We would like to move to live near my husbands' work. But the prices of houses are very high too and you have to pay 6% tax of the value of the house to the government. But we get money back for our mortgage (that's the good part)
    So we are saving money and hope that we can buy a house nearby with some space for gardening.
    Not too big cause heating the house is expensive here too.
    It looks like i'm only complaining about my country, but besides of the climate Holland is a wunderfull country to live in. There is poverty but not so much and most things are well organised here.
    And we have beautiful old cities and landscapes.

    On the risk of being nosy (again):
    About the vitamines you take. It's most important to take omega 3. Omega 6 is plenty in our food and omega 9 is not essential cause we can make it ourselves. But it can be found in olive oil.
    Omega 3 is in fatty fish (for your husband a very good choice because of his stroke). But you can also take some broken flaxseed and some walnuts.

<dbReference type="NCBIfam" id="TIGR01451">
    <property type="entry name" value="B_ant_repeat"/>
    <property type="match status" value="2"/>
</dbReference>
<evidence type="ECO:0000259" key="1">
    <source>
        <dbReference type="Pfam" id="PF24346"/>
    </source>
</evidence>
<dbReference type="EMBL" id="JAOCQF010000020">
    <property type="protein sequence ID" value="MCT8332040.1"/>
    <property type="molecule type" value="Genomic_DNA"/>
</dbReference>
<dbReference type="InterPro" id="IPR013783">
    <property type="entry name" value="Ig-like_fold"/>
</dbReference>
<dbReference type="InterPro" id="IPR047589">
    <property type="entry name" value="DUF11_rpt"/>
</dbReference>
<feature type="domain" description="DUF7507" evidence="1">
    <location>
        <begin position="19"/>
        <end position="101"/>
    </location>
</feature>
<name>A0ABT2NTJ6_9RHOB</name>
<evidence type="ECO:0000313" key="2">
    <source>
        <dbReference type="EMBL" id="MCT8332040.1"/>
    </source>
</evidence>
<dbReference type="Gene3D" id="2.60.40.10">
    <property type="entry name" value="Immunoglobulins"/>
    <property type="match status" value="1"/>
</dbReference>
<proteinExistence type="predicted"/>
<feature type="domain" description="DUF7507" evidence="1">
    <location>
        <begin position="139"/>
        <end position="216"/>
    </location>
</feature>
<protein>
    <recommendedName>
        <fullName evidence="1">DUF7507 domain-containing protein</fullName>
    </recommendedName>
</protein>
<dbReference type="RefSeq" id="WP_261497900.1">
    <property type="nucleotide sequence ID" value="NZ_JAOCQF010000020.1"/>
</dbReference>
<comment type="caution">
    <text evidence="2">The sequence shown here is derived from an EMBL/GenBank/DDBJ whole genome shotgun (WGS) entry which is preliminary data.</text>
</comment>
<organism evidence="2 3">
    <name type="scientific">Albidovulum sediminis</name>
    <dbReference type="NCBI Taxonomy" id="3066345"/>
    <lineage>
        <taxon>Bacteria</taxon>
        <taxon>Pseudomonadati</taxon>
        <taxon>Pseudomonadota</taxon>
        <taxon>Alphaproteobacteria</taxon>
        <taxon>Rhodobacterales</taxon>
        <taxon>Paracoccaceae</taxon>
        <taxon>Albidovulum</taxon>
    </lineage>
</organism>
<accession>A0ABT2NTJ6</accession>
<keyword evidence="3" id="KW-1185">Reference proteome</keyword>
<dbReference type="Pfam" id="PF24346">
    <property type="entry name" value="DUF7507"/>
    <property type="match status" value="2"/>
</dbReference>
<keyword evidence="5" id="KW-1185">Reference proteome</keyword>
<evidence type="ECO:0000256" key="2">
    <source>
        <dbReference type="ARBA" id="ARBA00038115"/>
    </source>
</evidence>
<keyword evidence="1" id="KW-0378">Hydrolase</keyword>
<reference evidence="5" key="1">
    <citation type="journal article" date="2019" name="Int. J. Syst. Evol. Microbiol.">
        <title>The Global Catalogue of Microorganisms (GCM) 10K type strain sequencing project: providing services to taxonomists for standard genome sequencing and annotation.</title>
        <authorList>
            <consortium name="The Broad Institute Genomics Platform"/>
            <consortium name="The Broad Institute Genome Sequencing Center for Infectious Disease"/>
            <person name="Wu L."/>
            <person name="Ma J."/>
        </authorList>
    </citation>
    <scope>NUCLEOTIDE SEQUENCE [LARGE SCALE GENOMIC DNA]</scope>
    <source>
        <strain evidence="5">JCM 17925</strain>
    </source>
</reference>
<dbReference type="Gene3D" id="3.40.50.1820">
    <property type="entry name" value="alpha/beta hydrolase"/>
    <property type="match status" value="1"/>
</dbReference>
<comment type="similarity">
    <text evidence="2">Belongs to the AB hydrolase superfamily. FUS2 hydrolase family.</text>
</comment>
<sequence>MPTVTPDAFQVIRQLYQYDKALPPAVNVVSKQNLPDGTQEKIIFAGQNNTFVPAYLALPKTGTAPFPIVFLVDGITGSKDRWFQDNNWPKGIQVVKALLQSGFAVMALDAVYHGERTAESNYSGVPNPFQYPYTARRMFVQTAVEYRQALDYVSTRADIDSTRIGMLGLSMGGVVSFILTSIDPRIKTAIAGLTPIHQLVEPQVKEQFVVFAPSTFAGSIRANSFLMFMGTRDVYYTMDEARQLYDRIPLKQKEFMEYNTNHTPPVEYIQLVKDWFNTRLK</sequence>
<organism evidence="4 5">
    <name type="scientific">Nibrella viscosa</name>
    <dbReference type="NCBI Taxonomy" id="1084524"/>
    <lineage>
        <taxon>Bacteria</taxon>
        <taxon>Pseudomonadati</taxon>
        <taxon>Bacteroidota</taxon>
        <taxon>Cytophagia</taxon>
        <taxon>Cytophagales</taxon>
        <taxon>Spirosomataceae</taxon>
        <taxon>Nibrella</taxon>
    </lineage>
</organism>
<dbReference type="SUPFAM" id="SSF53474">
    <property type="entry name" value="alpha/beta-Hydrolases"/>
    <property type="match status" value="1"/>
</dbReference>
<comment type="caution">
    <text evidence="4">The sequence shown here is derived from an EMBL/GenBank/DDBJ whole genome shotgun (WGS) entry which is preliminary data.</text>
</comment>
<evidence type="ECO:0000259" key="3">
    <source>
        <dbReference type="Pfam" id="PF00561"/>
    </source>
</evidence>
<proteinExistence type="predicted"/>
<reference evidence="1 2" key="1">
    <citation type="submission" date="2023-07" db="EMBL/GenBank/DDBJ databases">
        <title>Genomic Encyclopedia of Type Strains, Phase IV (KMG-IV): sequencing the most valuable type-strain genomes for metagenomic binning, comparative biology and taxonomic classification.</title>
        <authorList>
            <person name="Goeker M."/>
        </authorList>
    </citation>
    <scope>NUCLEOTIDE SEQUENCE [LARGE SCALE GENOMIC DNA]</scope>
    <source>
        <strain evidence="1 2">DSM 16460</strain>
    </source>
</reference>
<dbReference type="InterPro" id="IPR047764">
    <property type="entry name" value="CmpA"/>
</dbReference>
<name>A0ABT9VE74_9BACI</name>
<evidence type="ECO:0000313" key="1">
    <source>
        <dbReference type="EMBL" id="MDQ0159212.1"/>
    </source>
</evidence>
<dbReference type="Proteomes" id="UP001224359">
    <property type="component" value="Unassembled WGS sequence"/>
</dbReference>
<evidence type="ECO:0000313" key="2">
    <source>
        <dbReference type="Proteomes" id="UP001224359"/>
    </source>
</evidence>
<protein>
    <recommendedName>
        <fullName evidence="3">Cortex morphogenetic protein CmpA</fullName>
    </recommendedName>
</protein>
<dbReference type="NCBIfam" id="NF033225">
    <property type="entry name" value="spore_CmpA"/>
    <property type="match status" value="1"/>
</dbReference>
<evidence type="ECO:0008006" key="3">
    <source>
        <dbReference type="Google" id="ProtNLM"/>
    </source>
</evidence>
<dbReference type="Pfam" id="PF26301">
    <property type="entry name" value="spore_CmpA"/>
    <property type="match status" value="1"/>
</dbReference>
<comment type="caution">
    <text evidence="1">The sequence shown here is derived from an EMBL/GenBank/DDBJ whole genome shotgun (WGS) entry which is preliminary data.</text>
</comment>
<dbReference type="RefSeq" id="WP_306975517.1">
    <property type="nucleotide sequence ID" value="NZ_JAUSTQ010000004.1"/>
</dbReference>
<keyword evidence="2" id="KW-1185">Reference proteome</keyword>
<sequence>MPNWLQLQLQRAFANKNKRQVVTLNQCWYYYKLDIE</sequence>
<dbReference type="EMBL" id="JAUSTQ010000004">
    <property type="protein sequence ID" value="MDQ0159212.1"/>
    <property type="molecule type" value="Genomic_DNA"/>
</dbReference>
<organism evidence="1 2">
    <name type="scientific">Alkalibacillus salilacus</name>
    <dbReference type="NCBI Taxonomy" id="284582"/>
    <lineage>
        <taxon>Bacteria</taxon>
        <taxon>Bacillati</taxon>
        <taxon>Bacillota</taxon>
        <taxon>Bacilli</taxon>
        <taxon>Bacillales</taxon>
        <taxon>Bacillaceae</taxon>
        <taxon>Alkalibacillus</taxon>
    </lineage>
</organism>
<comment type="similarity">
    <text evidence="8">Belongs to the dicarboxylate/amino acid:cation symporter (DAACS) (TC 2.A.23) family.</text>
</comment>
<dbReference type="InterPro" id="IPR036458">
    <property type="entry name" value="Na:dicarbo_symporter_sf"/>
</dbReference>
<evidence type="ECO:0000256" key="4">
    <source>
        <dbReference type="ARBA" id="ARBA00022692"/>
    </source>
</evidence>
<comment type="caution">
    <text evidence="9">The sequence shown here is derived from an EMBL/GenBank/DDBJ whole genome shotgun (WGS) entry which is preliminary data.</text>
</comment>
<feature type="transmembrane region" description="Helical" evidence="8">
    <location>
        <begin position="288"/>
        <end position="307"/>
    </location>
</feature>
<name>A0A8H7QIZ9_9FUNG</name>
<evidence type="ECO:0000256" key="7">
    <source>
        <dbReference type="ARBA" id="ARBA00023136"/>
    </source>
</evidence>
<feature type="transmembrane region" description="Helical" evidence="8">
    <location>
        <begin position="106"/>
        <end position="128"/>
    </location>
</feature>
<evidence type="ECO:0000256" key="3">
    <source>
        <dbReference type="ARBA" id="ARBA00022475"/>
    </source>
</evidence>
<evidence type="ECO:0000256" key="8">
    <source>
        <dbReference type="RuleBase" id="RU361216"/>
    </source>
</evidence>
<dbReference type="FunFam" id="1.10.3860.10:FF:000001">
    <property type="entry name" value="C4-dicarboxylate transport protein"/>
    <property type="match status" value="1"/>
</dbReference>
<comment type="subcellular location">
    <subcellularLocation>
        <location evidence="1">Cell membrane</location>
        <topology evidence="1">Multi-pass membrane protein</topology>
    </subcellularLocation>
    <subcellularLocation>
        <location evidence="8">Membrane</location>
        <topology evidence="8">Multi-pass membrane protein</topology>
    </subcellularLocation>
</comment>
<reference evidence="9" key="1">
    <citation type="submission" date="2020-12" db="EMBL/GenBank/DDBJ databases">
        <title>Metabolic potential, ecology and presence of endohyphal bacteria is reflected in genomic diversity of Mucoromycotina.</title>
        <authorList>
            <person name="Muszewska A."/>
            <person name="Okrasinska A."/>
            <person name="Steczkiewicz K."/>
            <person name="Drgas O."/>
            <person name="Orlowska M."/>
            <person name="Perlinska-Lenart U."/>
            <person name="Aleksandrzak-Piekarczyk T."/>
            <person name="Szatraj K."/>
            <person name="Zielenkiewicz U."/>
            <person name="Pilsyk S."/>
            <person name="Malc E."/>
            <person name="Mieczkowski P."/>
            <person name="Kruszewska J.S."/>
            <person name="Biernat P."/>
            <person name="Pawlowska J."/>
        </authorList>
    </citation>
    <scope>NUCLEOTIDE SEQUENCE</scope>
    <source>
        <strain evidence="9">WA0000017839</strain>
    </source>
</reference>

Vitamine b12 is also a vitamine people need when they are aging because the intrinsic factor is decreasing. Vitamine B12 is important for your nervesystem. B12 isn't expensive.

    Annikka

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  16. Petrol in the UK is very expensive. So we have one car (diesel), and my husband drives 5 miles to work each way. I take the train. We also combine trips and walk to get the newspaper or any spare items we forgot in the weekly shop.

    Rhonda, I bet you feel good that your wisdom meant that you stayed within your budget, even when costs are rising. Perhaps with the extra writing money you will earn, you can have a little holiday to celebrate...or at least a nice bottle of wine!